DP12001 Who gets the urban surplus?

Author(s): Paul Collier, Anthony J Venables
Publication Date: April 2017
Keyword(s): cities, Land rent, productivity, sorting, wages
JEL(s): R1, R10, R2
Programme Areas: International Trade and Regional Economics
Link to this Page: www.cepr.org/active/publications/discussion_papers/dp.php?dpno=12001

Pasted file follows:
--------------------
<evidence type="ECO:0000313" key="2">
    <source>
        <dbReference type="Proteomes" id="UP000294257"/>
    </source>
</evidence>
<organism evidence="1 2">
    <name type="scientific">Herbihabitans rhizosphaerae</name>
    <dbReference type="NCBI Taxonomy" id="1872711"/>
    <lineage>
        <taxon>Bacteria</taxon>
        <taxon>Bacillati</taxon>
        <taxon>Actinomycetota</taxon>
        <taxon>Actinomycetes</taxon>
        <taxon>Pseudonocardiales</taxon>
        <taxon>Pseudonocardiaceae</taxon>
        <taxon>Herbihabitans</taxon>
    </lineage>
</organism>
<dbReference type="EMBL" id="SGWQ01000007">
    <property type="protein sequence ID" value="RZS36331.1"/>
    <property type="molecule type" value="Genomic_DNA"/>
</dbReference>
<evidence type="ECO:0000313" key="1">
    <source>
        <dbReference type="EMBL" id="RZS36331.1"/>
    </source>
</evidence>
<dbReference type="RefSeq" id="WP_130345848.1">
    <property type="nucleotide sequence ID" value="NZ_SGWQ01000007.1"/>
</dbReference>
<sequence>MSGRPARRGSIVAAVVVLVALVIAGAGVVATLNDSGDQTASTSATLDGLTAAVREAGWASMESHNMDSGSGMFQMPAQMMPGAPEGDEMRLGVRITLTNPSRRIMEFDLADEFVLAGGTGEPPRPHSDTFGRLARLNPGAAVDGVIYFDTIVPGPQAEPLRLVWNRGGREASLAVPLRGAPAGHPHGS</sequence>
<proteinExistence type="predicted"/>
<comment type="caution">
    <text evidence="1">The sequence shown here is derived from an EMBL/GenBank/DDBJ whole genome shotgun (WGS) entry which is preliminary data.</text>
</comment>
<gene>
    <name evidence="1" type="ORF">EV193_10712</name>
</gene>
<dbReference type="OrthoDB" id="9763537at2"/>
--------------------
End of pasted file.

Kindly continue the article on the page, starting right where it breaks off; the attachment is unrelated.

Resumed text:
High productivity in cities creates an economic surplus relative to other areas. How is this divided between workers and land-owners? Simple models with homogenous labour suggest that it accrues largely - or entirely - in the form of land-rents. This paper shows that heterogeneity of labour in two main dimensions (productivity differentials and housing demands) radically changes this result. Even a modest amount of heterogeneity can drive the land share of surplus down to 2/3rds or lower, as high productivity and/or low housing demand individuals receive large utility gains. In a system of cities the sorting of workers across cities mean that the land-rent share of surplus is lowest in the largest and most productive cities.